Google Earth: Connecting to the World

I like to teach my students how to use Google Earth early on in the school year. Once they get over the fun of looking up their homes and their friends' homes, I use it in a multitude of ways: comparing different landforms, distinguishing between the different oceans and which land masses they border, naming the attributes of urban vs. rural environments, etc. If Google Earth existed back when I was in school, I would have been much more interested in the geography lessons instead of being lost in my daydreams. There was something about one-dimensional maps that didn't excite me, but the visual and three-dimensional aspects of Google Earth keep me (and my students!) engaged for hours.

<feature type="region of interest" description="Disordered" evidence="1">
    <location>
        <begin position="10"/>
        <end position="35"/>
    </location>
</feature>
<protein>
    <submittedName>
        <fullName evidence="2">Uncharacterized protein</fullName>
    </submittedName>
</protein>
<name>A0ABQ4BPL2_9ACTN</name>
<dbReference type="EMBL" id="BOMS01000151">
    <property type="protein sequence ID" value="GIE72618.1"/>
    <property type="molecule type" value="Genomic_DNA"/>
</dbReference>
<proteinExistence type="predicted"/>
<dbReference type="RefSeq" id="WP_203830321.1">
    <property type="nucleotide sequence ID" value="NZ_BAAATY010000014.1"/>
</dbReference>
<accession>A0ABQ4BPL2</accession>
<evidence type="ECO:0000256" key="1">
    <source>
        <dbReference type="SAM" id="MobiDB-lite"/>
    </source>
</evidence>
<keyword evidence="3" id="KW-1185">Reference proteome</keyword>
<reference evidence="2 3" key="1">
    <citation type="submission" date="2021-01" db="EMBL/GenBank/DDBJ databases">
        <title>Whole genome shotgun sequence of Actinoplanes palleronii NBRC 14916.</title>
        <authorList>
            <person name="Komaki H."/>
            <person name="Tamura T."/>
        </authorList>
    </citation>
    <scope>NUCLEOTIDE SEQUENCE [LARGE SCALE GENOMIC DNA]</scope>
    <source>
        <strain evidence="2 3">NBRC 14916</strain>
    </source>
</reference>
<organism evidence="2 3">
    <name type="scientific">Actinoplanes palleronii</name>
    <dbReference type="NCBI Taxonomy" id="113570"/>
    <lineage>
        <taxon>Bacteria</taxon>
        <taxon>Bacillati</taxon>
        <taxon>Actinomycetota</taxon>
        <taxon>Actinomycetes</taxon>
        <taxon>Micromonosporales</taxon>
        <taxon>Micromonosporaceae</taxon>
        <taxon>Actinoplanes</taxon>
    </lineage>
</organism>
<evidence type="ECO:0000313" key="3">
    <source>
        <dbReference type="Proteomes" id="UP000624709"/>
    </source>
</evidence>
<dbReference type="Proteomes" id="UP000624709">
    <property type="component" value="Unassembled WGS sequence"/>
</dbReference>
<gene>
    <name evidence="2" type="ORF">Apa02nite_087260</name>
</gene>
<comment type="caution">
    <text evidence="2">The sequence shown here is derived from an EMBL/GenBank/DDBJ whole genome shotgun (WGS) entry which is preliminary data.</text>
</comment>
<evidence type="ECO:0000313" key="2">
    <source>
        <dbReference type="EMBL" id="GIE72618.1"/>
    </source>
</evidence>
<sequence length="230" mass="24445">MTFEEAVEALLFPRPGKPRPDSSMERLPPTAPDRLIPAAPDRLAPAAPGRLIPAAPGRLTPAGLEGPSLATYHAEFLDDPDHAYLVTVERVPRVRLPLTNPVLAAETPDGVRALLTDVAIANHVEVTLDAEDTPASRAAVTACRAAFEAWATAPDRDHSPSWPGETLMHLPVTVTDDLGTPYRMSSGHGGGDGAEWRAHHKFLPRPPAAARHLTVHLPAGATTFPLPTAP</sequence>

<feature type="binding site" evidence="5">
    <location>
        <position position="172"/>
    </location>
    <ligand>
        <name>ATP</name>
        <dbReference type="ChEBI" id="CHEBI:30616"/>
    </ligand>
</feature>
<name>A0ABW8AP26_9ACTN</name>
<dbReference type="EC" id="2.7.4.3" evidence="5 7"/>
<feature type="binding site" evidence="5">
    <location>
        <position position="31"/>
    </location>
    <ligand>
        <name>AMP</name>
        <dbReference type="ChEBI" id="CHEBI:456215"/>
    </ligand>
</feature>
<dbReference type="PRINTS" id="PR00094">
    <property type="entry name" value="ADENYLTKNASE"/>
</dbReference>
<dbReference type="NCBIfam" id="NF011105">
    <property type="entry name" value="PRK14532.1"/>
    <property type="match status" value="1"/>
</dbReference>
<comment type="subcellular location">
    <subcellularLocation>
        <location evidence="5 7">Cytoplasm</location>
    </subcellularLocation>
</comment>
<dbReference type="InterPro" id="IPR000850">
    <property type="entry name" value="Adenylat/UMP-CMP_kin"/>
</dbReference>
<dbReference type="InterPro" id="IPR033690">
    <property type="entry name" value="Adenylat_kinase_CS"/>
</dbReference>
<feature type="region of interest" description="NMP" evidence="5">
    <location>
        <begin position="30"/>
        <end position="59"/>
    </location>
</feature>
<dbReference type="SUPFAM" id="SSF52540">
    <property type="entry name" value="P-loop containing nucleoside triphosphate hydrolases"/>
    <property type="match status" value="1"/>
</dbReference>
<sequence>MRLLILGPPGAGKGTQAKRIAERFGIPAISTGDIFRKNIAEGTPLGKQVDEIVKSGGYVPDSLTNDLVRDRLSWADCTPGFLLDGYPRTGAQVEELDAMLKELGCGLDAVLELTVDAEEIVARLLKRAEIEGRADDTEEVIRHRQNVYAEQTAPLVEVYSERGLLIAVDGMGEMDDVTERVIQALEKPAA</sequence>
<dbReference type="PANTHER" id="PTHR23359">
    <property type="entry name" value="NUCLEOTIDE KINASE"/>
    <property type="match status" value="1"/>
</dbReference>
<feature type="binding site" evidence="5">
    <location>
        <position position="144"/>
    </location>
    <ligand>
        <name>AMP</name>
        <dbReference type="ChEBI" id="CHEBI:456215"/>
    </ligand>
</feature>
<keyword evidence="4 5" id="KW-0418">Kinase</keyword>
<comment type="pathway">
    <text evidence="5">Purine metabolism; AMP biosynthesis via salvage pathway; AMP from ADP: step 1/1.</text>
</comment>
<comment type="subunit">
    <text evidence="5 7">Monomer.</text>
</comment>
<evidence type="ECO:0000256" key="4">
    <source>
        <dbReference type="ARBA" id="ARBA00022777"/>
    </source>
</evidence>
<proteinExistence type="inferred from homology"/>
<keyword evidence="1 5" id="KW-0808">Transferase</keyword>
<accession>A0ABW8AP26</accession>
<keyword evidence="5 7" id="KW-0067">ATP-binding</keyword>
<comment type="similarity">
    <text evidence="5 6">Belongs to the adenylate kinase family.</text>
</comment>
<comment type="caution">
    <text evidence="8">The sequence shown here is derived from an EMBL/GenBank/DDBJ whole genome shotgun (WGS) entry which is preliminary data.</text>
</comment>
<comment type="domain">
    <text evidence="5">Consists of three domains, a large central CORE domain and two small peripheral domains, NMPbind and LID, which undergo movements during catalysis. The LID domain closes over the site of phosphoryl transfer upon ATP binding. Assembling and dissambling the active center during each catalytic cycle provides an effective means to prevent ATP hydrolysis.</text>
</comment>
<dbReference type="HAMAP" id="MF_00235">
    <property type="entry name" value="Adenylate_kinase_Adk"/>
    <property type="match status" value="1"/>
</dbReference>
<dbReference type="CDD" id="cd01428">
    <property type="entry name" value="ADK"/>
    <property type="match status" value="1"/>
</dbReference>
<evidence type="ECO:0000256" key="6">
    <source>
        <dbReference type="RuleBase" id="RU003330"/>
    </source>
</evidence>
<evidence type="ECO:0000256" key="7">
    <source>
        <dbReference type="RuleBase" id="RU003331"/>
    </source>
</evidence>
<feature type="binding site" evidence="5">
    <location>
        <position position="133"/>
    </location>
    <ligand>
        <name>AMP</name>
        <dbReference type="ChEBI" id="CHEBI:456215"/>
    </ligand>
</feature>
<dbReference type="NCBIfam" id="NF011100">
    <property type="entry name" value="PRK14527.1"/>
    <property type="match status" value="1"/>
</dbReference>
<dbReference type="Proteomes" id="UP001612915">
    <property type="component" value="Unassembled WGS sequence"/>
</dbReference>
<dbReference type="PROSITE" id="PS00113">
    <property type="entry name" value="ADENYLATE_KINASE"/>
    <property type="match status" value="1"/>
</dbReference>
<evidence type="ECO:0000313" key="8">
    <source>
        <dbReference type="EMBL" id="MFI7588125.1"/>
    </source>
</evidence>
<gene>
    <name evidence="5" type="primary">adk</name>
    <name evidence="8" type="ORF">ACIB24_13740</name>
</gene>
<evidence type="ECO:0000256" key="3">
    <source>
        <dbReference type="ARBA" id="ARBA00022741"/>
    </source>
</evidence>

I thought I came up with pretty cool lessons using Google Earth until I came across this site. Here you can learn how to lay pictures over the ground, use placemarks, and understand how network links function. They include tons of exciting lesson plans. Bring your students on an adventure through different time zones around the world with, "Exploring Time Zones, A Travel Experience." You can tour Russia, Spain, or learn about endangered species around the world, all from your classroom. 

ePals: Connecting to other classroom

Remember back when you had a pen-pal in school? You'd write a letter, wait a month or two, then get a letter in return. Connecting to other kids around the country or world has become much easier and faster since then. With ePals you can find a classroom in over 200 countries. Teachers and parents list projects, such as, "Class in Virginia, USA Seeks Intercambio Cultural with Spanish Speakers." Each project is accompanied by activities and lesson plans. What an awesome way to make your classroom part of a larger global community!